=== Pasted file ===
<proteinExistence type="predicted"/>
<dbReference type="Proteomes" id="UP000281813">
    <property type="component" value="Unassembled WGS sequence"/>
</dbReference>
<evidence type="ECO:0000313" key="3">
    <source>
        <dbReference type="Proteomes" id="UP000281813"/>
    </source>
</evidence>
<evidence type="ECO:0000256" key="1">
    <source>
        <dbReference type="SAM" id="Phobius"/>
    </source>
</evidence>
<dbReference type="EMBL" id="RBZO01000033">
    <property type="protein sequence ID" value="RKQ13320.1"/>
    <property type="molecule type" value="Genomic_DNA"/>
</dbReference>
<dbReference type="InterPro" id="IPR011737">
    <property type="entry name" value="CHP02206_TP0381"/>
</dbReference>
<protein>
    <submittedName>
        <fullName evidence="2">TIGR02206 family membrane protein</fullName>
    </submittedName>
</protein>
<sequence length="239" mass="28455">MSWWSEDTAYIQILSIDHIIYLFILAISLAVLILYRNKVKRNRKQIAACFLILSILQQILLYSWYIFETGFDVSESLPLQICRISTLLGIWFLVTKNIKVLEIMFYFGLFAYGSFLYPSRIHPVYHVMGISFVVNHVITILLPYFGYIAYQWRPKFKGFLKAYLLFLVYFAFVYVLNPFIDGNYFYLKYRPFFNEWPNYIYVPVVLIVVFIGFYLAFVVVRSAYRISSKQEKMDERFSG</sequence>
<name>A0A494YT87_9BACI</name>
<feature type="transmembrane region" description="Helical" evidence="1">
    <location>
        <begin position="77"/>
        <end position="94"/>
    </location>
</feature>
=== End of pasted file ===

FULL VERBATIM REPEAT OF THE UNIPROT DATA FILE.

<proteinExistence type="predicted"/>
<dbReference type="Proteomes" id="UP000281813">
    <property type="component" value="Unassembled WGS sequence"/>
</dbReference>
<evidence type="ECO:0000313" key="3">
    <source>
        <dbReference type="Proteomes" id="UP000281813"/>
    </source>
</evidence>
<evidence type="ECO:0000256" key="1">
    <source>
        <dbReference type="SAM" id="Phobius"/>
    </source>
</evidence>
<dbReference type="EMBL" id="RBZO01000033">
    <property type="protein sequence ID" value="RKQ13320.1"/>
    <property type="molecule type" value="Genomic_DNA"/>
</dbReference>
<dbReference type="InterPro" id="IPR011737">
    <property type="entry name" value="CHP02206_TP0381"/>
</dbReference>
<protein>
    <submittedName>
        <fullName evidence="2">TIGR02206 family membrane protein</fullName>
    </submittedName>
</protein>
<sequence length="239" mass="28455">MSWWSEDTAYIQILSIDHIIYLFILAISLAVLILYRNKVKRNRKQIAACFLILSILQQILLYSWYIFETGFDVSESLPLQICRISTLLGIWFLVTKNIKVLEIMFYFGLFAYGSFLYPSRIHPVYHVMGISFVVNHVITILLPYFGYIAYQWRPKFKGFLKAYLLFLVYFAFVYVLNPFIDGNYFYLKYRPFFNEWPNYIYVPVVLIVVFIGFYLAFVVVRSAYRISSKQEKMDERFSG</sequence>
<name>A0A494YT87_9BACI</name>
<feature type="transmembrane region" description="Helical" evidence="1">
    <location>
        <begin position="77"/>
        <end position="94"/>
    </location>
</feature>